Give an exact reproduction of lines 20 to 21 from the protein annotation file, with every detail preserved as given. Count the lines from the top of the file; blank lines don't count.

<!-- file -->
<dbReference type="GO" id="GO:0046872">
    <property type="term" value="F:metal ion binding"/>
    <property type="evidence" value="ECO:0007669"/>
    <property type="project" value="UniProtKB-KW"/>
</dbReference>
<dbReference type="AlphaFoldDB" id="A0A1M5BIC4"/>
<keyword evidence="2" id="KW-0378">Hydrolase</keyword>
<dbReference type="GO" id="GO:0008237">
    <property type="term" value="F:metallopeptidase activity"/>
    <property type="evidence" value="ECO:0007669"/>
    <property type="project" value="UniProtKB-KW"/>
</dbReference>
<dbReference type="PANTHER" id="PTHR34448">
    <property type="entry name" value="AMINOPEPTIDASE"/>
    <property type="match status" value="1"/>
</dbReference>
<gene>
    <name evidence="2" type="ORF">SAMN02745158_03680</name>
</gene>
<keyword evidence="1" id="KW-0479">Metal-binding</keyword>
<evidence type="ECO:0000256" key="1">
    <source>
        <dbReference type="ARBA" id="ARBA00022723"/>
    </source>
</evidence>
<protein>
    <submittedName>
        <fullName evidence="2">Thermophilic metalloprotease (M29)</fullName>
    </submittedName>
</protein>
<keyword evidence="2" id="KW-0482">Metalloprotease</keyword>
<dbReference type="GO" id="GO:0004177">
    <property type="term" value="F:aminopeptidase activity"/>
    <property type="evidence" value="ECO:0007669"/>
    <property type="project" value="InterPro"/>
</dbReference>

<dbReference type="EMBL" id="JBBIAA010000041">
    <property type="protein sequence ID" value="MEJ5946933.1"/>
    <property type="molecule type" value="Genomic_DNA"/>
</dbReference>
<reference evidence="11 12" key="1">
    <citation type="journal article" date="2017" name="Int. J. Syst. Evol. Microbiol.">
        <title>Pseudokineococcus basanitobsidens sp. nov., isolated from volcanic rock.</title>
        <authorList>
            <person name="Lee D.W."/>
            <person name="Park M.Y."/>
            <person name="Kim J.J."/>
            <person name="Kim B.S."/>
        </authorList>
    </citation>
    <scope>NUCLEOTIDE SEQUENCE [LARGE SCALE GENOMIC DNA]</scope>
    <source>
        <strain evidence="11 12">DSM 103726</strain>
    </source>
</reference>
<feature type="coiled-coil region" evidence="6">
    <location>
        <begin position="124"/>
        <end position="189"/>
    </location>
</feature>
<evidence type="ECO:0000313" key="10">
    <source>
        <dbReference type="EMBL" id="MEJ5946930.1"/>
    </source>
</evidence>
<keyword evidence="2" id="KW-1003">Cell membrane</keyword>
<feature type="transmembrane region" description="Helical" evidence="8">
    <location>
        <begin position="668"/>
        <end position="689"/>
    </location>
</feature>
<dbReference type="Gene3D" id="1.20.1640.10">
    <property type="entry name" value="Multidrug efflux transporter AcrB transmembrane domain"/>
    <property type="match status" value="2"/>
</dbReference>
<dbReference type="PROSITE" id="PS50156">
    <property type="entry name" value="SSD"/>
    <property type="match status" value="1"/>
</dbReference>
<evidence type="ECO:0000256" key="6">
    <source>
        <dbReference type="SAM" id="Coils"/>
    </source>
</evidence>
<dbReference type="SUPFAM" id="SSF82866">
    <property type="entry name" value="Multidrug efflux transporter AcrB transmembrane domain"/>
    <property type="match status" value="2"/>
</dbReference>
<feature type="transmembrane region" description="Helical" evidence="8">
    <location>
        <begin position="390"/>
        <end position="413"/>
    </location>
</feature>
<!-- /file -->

<keyword evidence="1" id="KW-0479">Metal-binding</keyword>
<evidence type="ECO:0000256" key="1">